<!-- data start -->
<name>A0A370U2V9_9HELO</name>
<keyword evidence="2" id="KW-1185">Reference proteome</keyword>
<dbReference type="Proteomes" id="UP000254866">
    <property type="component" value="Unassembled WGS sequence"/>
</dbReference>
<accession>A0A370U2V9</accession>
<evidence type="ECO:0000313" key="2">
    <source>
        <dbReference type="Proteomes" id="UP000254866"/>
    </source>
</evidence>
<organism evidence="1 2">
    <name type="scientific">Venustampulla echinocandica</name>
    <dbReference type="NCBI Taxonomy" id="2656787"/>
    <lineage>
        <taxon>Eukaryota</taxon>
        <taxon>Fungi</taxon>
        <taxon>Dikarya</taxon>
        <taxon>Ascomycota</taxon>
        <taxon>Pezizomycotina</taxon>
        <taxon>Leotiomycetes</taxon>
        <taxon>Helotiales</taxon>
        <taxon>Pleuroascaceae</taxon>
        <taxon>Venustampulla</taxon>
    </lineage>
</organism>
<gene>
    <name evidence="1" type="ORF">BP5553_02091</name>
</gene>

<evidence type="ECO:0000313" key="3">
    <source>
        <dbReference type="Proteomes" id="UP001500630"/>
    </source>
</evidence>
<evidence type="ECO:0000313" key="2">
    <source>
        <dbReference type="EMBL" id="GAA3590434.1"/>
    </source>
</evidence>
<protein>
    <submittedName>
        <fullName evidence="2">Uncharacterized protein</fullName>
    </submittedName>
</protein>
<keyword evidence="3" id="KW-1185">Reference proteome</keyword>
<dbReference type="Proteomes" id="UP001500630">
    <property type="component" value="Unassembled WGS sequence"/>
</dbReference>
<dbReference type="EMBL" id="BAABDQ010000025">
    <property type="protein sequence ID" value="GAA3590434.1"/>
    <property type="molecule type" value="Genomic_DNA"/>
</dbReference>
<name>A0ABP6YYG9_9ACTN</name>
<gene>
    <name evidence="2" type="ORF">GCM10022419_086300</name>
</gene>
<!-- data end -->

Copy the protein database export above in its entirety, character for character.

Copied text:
<name>A0A370U2V9_9HELO</name>
<keyword evidence="2" id="KW-1185">Reference proteome</keyword>
<dbReference type="Proteomes" id="UP000254866">
    <property type="component" value="Unassembled WGS sequence"/>
</dbReference>
<accession>A0A370U2V9</accession>
<evidence type="ECO:0000313" key="2">
    <source>
        <dbReference type="Proteomes" id="UP000254866"/>
    </source>
</evidence>
<organism evidence="1 2">
    <name type="scientific">Venustampulla echinocandica</name>
    <dbReference type="NCBI Taxonomy" id="2656787"/>
    <lineage>
        <taxon>Eukaryota</taxon>
        <taxon>Fungi</taxon>
        <taxon>Dikarya</taxon>
        <taxon>Ascomycota</taxon>
        <taxon>Pezizomycotina</taxon>
        <taxon>Leotiomycetes</taxon>
        <taxon>Helotiales</taxon>
        <taxon>Pleuroascaceae</taxon>
        <taxon>Venustampulla</taxon>
    </lineage>
</organism>
<gene>
    <name evidence="1" type="ORF">BP5553_02091</name>
</gene>

<evidence type="ECO:0000313" key="3">
    <source>
        <dbReference type="Proteomes" id="UP001500630"/>
    </source>
</evidence>
<evidence type="ECO:0000313" key="2">
    <source>
        <dbReference type="EMBL" id="GAA3590434.1"/>
    </source>
</evidence>
<protein>
    <submittedName>
        <fullName evidence="2">Uncharacterized protein</fullName>
    </submittedName>
</protein>
<keyword evidence="3" id="KW-1185">Reference proteome</keyword>
<dbReference type="Proteomes" id="UP001500630">
    <property type="component" value="Unassembled WGS sequence"/>
</dbReference>
<dbReference type="EMBL" id="BAABDQ010000025">
    <property type="protein sequence ID" value="GAA3590434.1"/>
    <property type="molecule type" value="Genomic_DNA"/>
</dbReference>
<name>A0ABP6YYG9_9ACTN</name>
<gene>
    <name evidence="2" type="ORF">GCM10022419_086300</name>
</gene>